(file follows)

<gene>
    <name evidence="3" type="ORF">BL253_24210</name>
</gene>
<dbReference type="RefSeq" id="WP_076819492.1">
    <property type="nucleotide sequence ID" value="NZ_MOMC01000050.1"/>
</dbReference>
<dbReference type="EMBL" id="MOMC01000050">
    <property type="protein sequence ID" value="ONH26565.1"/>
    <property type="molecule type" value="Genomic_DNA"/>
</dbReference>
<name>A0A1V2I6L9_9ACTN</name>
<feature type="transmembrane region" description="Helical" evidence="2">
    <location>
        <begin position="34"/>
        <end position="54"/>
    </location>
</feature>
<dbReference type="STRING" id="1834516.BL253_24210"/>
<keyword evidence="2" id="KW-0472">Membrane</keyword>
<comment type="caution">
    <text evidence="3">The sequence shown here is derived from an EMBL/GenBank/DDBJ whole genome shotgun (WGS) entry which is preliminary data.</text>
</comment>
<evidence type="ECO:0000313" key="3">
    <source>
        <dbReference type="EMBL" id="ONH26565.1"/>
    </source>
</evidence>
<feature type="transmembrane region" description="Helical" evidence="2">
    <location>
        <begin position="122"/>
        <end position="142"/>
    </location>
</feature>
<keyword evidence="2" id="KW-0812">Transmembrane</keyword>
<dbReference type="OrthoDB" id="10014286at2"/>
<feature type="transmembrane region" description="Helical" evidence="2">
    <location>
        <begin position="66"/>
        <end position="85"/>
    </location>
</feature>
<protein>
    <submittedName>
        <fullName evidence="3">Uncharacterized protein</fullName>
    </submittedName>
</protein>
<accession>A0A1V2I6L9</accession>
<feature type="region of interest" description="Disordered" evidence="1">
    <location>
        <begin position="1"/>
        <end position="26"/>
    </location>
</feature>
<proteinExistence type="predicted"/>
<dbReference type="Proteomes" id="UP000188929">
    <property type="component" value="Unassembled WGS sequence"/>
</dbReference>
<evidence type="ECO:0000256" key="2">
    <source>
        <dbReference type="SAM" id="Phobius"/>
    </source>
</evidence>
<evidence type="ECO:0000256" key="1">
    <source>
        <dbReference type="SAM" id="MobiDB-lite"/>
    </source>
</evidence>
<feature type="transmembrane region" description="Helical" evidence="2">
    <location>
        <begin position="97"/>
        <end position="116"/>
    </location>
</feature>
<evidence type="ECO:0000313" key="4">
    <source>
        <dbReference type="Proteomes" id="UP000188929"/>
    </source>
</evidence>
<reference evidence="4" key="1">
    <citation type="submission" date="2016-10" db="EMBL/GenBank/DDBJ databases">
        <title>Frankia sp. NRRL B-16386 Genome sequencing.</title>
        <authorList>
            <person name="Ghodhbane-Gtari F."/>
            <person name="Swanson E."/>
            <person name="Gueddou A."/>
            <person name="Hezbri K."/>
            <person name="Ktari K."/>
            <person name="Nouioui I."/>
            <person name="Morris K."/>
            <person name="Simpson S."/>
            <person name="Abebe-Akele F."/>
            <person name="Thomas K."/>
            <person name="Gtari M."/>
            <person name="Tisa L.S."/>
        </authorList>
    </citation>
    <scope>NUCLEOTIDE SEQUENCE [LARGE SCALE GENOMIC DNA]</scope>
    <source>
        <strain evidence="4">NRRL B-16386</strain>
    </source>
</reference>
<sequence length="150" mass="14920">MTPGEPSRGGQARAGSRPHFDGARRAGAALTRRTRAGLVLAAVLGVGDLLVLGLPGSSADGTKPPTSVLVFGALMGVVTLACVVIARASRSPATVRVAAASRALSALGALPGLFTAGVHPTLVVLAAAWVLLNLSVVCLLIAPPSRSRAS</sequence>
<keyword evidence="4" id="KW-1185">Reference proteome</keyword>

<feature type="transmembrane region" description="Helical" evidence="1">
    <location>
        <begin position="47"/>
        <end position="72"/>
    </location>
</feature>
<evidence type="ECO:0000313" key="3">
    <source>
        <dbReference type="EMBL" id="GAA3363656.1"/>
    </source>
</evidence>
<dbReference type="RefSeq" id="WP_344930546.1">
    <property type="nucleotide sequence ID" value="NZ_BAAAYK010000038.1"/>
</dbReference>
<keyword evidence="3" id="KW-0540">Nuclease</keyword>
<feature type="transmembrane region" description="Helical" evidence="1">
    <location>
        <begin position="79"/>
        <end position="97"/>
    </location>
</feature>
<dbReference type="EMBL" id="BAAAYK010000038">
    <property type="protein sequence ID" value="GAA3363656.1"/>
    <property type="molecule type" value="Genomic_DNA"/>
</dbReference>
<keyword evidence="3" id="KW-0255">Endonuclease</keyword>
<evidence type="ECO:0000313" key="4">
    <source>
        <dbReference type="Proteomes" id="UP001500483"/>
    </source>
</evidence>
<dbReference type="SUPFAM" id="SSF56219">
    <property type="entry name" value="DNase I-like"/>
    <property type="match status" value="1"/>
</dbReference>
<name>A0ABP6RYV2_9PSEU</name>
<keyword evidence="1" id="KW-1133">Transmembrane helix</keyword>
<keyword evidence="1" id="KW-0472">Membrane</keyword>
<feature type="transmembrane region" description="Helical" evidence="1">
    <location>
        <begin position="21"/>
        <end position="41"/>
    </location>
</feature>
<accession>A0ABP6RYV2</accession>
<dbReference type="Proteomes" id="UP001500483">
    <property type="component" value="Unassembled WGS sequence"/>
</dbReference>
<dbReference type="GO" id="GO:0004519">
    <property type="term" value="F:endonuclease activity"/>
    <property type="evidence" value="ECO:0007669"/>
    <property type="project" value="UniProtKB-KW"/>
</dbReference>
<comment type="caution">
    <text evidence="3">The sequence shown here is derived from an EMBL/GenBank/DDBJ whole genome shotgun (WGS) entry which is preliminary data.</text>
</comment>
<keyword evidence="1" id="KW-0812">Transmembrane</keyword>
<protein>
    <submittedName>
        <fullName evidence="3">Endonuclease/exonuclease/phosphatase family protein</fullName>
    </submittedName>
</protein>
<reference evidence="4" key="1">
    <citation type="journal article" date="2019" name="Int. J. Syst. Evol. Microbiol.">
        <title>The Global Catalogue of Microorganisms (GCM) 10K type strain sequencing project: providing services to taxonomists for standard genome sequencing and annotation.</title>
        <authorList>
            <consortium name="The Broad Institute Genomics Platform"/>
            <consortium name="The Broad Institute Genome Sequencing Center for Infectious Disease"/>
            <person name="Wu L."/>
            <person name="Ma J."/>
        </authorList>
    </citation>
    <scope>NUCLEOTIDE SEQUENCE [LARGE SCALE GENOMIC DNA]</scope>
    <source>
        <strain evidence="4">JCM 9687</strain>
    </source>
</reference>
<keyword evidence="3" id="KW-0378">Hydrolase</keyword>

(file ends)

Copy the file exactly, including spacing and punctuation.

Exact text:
<gene>
    <name evidence="3" type="ORF">BL253_24210</name>
</gene>
<dbReference type="RefSeq" id="WP_076819492.1">
    <property type="nucleotide sequence ID" value="NZ_MOMC01000050.1"/>
</dbReference>
<dbReference type="EMBL" id="MOMC01000050">
    <property type="protein sequence ID" value="ONH26565.1"/>
    <property type="molecule type" value="Genomic_DNA"/>
</dbReference>
<name>A0A1V2I6L9_9ACTN</name>
<feature type="transmembrane region" description="Helical" evidence="2">
    <location>
        <begin position="34"/>
        <end position="54"/>
    </location>
</feature>
<dbReference type="STRING" id="1834516.BL253_24210"/>
<keyword evidence="2" id="KW-0472">Membrane</keyword>
<comment type="caution">
    <text evidence="3">The sequence shown here is derived from an EMBL/GenBank/DDBJ whole genome shotgun (WGS) entry which is preliminary data.</text>
</comment>
<evidence type="ECO:0000313" key="3">
    <source>
        <dbReference type="EMBL" id="ONH26565.1"/>
    </source>
</evidence>
<feature type="transmembrane region" description="Helical" evidence="2">
    <location>
        <begin position="122"/>
        <end position="142"/>
    </location>
</feature>
<keyword evidence="2" id="KW-0812">Transmembrane</keyword>
<dbReference type="OrthoDB" id="10014286at2"/>
<feature type="transmembrane region" description="Helical" evidence="2">
    <location>
        <begin position="66"/>
        <end position="85"/>
    </location>
</feature>
<protein>
    <submittedName>
        <fullName evidence="3">Uncharacterized protein</fullName>
    </submittedName>
</protein>
<accession>A0A1V2I6L9</accession>
<feature type="region of interest" description="Disordered" evidence="1">
    <location>
        <begin position="1"/>
        <end position="26"/>
    </location>
</feature>
<proteinExistence type="predicted"/>
<dbReference type="Proteomes" id="UP000188929">
    <property type="component" value="Unassembled WGS sequence"/>
</dbReference>
<evidence type="ECO:0000256" key="2">
    <source>
        <dbReference type="SAM" id="Phobius"/>
    </source>
</evidence>
<evidence type="ECO:0000256" key="1">
    <source>
        <dbReference type="SAM" id="MobiDB-lite"/>
    </source>
</evidence>
<feature type="transmembrane region" description="Helical" evidence="2">
    <location>
        <begin position="97"/>
        <end position="116"/>
    </location>
</feature>
<evidence type="ECO:0000313" key="4">
    <source>
        <dbReference type="Proteomes" id="UP000188929"/>
    </source>
</evidence>
<reference evidence="4" key="1">
    <citation type="submission" date="2016-10" db="EMBL/GenBank/DDBJ databases">
        <title>Frankia sp. NRRL B-16386 Genome sequencing.</title>
        <authorList>
            <person name="Ghodhbane-Gtari F."/>
            <person name="Swanson E."/>
            <person name="Gueddou A."/>
            <person name="Hezbri K."/>
            <person name="Ktari K."/>
            <person name="Nouioui I."/>
            <person name="Morris K."/>
            <person name="Simpson S."/>
            <person name="Abebe-Akele F."/>
            <person name="Thomas K."/>
            <person name="Gtari M."/>
            <person name="Tisa L.S."/>
        </authorList>
    </citation>
    <scope>NUCLEOTIDE SEQUENCE [LARGE SCALE GENOMIC DNA]</scope>
    <source>
        <strain evidence="4">NRRL B-16386</strain>
    </source>
</reference>
<sequence length="150" mass="14920">MTPGEPSRGGQARAGSRPHFDGARRAGAALTRRTRAGLVLAAVLGVGDLLVLGLPGSSADGTKPPTSVLVFGALMGVVTLACVVIARASRSPATVRVAAASRALSALGALPGLFTAGVHPTLVVLAAAWVLLNLSVVCLLIAPPSRSRAS</sequence>
<keyword evidence="4" id="KW-1185">Reference proteome</keyword>

<feature type="transmembrane region" description="Helical" evidence="1">
    <location>
        <begin position="47"/>
        <end position="72"/>
    </location>
</feature>
<evidence type="ECO:0000313" key="3">
    <source>
        <dbReference type="EMBL" id="GAA3363656.1"/>
    </source>
</evidence>
<dbReference type="RefSeq" id="WP_344930546.1">
    <property type="nucleotide sequence ID" value="NZ_BAAAYK010000038.1"/>
</dbReference>
<keyword evidence="3" id="KW-0540">Nuclease</keyword>
<feature type="transmembrane region" description="Helical" evidence="1">
    <location>
        <begin position="79"/>
        <end position="97"/>
    </location>
</feature>
<dbReference type="EMBL" id="BAAAYK010000038">
    <property type="protein sequence ID" value="GAA3363656.1"/>
    <property type="molecule type" value="Genomic_DNA"/>
</dbReference>
<keyword evidence="3" id="KW-0255">Endonuclease</keyword>
<evidence type="ECO:0000313" key="4">
    <source>
        <dbReference type="Proteomes" id="UP001500483"/>
    </source>
</evidence>
<dbReference type="SUPFAM" id="SSF56219">
    <property type="entry name" value="DNase I-like"/>
    <property type="match status" value="1"/>
</dbReference>
<name>A0ABP6RYV2_9PSEU</name>
<keyword evidence="1" id="KW-1133">Transmembrane helix</keyword>
<keyword evidence="1" id="KW-0472">Membrane</keyword>
<feature type="transmembrane region" description="Helical" evidence="1">
    <location>
        <begin position="21"/>
        <end position="41"/>
    </location>
</feature>
<accession>A0ABP6RYV2</accession>
<dbReference type="Proteomes" id="UP001500483">
    <property type="component" value="Unassembled WGS sequence"/>
</dbReference>
<dbReference type="GO" id="GO:0004519">
    <property type="term" value="F:endonuclease activity"/>
    <property type="evidence" value="ECO:0007669"/>
    <property type="project" value="UniProtKB-KW"/>
</dbReference>
<comment type="caution">
    <text evidence="3">The sequence shown here is derived from an EMBL/GenBank/DDBJ whole genome shotgun (WGS) entry which is preliminary data.</text>
</comment>
<keyword evidence="1" id="KW-0812">Transmembrane</keyword>
<protein>
    <submittedName>
        <fullName evidence="3">Endonuclease/exonuclease/phosphatase family protein</fullName>
    </submittedName>
</protein>
<reference evidence="4" key="1">
    <citation type="journal article" date="2019" name="Int. J. Syst. Evol. Microbiol.">
        <title>The Global Catalogue of Microorganisms (GCM) 10K type strain sequencing project: providing services to taxonomists for standard genome sequencing and annotation.</title>
        <authorList>
            <consortium name="The Broad Institute Genomics Platform"/>
            <consortium name="The Broad Institute Genome Sequencing Center for Infectious Disease"/>
            <person name="Wu L."/>
            <person name="Ma J."/>
        </authorList>
    </citation>
    <scope>NUCLEOTIDE SEQUENCE [LARGE SCALE GENOMIC DNA]</scope>
    <source>
        <strain evidence="4">JCM 9687</strain>
    </source>
</reference>
<keyword evidence="3" id="KW-0378">Hydrolase</keyword>